net.wars: Digital Rights Manifesto - the revenge!

by Wendy M Grossman | posted on 27 January 2006

Thanks for all the ideas - those of you (lots!) who offered to contribute to the Digital Rights Manifesto. Because last week's column was intended as a "work in progress" – a set of ideas for what rightsholders and technology companies should be allowed to do with digital rights management – it seems worth going through some of the email – and the blog discussion – and adding to the provisions we proposed.

Wendy M Grossman

One provision I'm not going to adopt is the categorical insistence of one reader that all digital rights management is always wrong and should never be allowed.

I certainly dislike a lot of what's being tried right now in the consumer market with DRM, but that doesn't mean that down the echoing corridors of time there will never be a good use for it. My thinking on this is still fuzzy, but there are things that are supposed to expire, such as pharmaceuticals, or bus schedules, and every business (and every family) has material they want to keep private. We are only at the beginning of the grand electronic experiment, and who knows what technology we experience today as hostile will tomorrow be our friend?

One reader proposed that DRM (in which we'll include copy protection) should not be allowed to limit the functionality of the machine it's installed on. It transpires that some computer games come with copy protection that prevents debugging tools from operating; other types have been known to cause system instability or block some functions. Now, you could argue that a developer debugging software should not be using the same machine to play games, but leaving that aside, the reader has a point. You can certainly see the game manufacturer's reasoning: if these tools work, they can bypass the copy protection. But you could compare it to buying a copy of a novel and finding that its presence makes your office photocopier malfunction.

One of the blog posters pointed at several articles written by Ed Felten, [above, right] the Princeton professor who hit the headlines some years back when the record companies tried to block him from publishing the results of his research into DRM. Felten, as always, has made some interesting points. First, that it was inevitable that DRM has become spyware, because exactly like spyware DRM is software that users don't want to install or keep on their computers. Second, a note from as long ago as 2002 to the effect that people – such as the politician in Washington, DC, who effectively declared war on the general-purpose computer (while simultaneously using one) – do not understand that there is no such thing as an almost general-purpose computer. Which of course carries with it the implication that any DRM software you are forced to install (because do you really know any computer user who is eager to buy and install DRM?) of necessity limits your computer's functioning. I might call it robbery, since the act of installing a single CD of music can fundamentally change the nature of the computer you paid for. But this is the world they want. It is clearly not a proportional exchange.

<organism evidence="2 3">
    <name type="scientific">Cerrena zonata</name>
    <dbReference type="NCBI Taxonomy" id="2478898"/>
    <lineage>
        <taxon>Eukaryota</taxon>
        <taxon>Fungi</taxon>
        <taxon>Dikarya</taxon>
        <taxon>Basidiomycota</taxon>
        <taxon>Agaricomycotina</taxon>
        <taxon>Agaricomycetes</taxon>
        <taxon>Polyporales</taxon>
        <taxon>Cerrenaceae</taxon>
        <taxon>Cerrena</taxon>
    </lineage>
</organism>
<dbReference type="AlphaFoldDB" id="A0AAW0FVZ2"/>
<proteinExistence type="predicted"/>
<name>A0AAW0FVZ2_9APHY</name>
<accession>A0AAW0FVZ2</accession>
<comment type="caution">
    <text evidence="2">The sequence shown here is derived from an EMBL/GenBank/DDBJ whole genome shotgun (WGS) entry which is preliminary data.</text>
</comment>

Returning to our wish list of rights, one thing I left out entirely last week is the problem of content, media, and devices. Increasingly, as we load up with computers, laptops, MP3 players, and other gizmos, and all of those converge with mobile phones and digital cameras, we want to be able to transfer whatever bit of content we're currently obsessess with to any device we happen to feel like playing it on at that moment. Conversely, where in the past we had no problem with the fact that we only had one copy of things – books, LPs – if there's one thing the digital world has taught us it's the importance of backups. We want to make safety copies. And one practice common some parts of the software business – providing a licensed user with a replacement copy of the media at a reasonable charge – has never taken hold in the entertainment business, where they've made billions from format changes. Curiously, price is one thing no reader has mentioned.

Giving up those billions when, say, DVD gives way to HD-DVD or Blu-Ray (or some other high-definition successor) is not anything the entertainment industry remotely wants to do, any more than it wants to surrender control over the other functions just described. As discussed here last March, the Digital Video Broadcasting Forum's view of our media future is household-wide content management in a trusted environment (trusted by them, not so much us).

The fundamental problem, I think, is that we're still trying to adapt law and practice that evolved for the physical world to the digital world, and both sides use the physical world as justification for their proposals. We tend to argue in digital media we should have the rights we had with physical items; they tend to argue that they should be able to impose on digital media the limitations inherent in physical objects. We want freedom to copy, share, and access. They want the permanent jukebox, where we pay for every use or access.

As Harry said to Sally, "Somewhere between 15 seconds and all night, there's your problem."

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Wendy M. Grossman’s Web site has an extensive archive of her books, articles, and music, and an archive of all the earlier columns in this series. Readers are welcome to post here, at net.wars home, follow on Twitter or send email to netwars(at) skeptic.demon.co.uk (but please turn off HTML).